Video: Can A Gluten-Free Diet Alleviate Chronic Pain?
the Clinical Pain Advisor take:
"The video is interesting and insightful. Eliminating gluten can lead to dramatic improvement for some patients. It does not only help with gastrointestinal disorders but is often helpful with painful disorders relating to inflammation.
I would encourage patients to discuss gluten cessation with their physicians. While the data discussed in the video is promising, they are probably not applicable for all patients."
— Dr. David Rosenblum, a member of CPA's editorial board.
"I have heard of diets such as this claiming an end to chronic pain simply by changing ones eating habit. However, I have not seen clinically where this has proven to be the case with 'most' patients. That is not to say this might work for some, but it most likely will not for the majority of patients who have no issues with dietary gluten.
It is reasonable to say that if someone were gluten sensitive and that component was removed from diet, there would logically be less inflammatory processes taking place with subsequent improvement in generalized pain responses, as these two components (inflammation/pain) affect each other without question. I see this as another possible treatment option if other treatments are not effective or if the patient simply chooses to utilize a more conservative non-pharmacological approach to their pain-management care.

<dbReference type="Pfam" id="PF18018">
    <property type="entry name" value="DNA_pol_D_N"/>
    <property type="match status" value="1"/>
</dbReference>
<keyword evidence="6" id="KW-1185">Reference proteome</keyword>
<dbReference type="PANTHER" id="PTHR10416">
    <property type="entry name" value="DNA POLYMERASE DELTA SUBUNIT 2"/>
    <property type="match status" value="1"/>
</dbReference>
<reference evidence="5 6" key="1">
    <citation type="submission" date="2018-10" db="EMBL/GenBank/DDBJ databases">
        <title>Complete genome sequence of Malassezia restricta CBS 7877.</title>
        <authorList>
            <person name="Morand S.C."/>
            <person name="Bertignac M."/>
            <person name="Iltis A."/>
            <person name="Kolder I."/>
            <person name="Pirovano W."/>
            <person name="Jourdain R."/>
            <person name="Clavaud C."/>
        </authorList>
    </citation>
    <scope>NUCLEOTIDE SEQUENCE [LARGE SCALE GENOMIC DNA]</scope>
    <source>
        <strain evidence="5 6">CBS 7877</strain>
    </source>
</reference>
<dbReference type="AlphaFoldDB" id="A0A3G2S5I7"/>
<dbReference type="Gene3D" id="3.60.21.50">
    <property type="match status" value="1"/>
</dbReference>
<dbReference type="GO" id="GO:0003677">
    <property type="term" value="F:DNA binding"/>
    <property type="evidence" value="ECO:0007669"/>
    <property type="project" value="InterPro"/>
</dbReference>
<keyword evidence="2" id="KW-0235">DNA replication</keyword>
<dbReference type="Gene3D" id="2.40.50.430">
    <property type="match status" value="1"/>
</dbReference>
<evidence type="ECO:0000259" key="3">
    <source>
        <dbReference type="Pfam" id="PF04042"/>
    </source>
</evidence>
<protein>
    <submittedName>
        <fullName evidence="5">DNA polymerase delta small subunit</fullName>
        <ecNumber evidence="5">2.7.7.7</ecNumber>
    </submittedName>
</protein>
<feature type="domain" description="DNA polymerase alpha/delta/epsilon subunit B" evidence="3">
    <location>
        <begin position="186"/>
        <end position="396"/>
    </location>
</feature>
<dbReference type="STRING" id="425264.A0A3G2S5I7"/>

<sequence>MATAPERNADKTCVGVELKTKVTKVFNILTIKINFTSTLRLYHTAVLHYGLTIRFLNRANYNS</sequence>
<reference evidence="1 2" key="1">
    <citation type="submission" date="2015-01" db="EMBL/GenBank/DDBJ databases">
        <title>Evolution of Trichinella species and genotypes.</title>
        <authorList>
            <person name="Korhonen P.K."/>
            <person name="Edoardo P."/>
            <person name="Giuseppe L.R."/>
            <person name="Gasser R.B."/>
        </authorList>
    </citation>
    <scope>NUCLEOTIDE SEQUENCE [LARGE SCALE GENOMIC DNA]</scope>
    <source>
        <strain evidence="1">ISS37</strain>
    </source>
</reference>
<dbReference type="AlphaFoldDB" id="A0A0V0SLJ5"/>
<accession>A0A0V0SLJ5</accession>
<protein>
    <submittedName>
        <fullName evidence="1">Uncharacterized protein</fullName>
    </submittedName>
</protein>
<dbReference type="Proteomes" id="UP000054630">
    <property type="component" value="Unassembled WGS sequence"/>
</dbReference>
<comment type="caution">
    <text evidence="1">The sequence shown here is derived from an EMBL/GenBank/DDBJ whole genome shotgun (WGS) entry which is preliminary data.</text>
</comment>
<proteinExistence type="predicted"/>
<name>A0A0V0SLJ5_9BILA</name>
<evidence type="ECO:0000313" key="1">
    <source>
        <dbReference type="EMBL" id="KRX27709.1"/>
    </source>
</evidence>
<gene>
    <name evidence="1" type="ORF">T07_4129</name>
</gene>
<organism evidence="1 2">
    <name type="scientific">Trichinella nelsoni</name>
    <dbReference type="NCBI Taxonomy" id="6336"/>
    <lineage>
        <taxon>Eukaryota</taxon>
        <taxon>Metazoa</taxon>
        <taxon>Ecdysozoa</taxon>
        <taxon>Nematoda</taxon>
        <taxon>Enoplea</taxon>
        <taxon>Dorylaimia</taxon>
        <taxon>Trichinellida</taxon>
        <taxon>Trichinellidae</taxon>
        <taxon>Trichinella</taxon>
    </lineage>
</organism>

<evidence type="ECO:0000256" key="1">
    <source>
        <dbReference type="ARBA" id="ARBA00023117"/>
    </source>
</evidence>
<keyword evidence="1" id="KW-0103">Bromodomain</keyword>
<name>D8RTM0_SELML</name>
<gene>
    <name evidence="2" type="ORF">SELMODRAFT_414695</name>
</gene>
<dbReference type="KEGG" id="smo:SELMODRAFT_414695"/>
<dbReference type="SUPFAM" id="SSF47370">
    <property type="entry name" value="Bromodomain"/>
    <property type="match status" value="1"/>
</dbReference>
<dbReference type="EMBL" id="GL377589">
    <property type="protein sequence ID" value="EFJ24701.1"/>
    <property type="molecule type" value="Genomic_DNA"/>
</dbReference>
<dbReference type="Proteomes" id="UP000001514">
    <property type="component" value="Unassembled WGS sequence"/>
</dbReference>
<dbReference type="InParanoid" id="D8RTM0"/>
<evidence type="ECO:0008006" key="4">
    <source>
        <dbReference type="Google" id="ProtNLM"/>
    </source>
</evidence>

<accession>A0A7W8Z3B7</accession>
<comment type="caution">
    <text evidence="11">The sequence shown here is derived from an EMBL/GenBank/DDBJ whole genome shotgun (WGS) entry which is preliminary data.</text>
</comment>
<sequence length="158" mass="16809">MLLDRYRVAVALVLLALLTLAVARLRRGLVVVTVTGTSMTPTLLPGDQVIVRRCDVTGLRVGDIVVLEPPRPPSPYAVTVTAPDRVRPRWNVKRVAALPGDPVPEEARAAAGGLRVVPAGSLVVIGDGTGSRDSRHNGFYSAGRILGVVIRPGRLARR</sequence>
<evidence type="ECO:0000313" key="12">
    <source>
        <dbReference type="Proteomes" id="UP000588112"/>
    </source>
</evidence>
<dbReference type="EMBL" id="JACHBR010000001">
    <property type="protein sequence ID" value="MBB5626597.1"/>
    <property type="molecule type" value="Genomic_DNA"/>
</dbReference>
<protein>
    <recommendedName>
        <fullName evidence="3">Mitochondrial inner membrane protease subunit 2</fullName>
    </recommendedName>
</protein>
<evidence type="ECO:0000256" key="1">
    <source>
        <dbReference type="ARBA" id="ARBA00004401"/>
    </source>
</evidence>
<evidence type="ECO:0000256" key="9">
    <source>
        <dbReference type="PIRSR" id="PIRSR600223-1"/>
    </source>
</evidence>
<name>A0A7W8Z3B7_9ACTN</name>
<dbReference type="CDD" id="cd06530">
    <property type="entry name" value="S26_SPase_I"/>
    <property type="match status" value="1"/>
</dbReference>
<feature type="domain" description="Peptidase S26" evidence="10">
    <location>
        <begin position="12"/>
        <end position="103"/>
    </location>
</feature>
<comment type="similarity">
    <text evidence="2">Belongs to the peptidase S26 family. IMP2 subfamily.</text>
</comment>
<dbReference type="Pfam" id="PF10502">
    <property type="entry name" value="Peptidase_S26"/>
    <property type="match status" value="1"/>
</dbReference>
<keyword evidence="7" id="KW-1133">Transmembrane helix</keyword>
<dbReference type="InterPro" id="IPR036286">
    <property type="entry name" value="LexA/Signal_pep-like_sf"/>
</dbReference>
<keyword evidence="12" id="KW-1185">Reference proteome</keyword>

However, this is not a 'top pick' treatment plan that I would incorporate unless I knew the patient had a gluten sensitivity. A specific gluten-free diet outlined in a book intended to specifically treat chronic pain sounds like a moneymaking opportunity."
— Dr. Peter David Pacheo, a member of CPA's editorial board.
Even though millions of Americans depend on long-term opioids to manage chronic pain, there are those in the medical community who have been busy promoting alternatives. Common non-opioid treatments of pain include accupuncture, chiropractic, psychotherapy and physical therapy -- but what about a gluten-free diet?
Peter Osborne, who is both a board certified doctor of clinical nutrition as well as a doctor of chiropractic, believes prescription drugs are not the answer to treating patients with chronic pain. Instead he claims there's a "connection between grain consumption causing auto-immune inflammation and pain."
He said there are studies that support his theory. For example, a 2012 study, published in Minerva Chirurgica, found that painful symptoms of endometriosis decrease after 12 months of a patient undergoing a gluten-free diet.
According to him, taking gluten out of a patient's diet reduces inflammation, but it goes even deeper than just removing gluten — grain should be excluded, too.
It's important to note that Dr. Osborne has a book on this topic coming out in January 2016. He is the co-founder of Nutra-MD and the Gluten Free Society.
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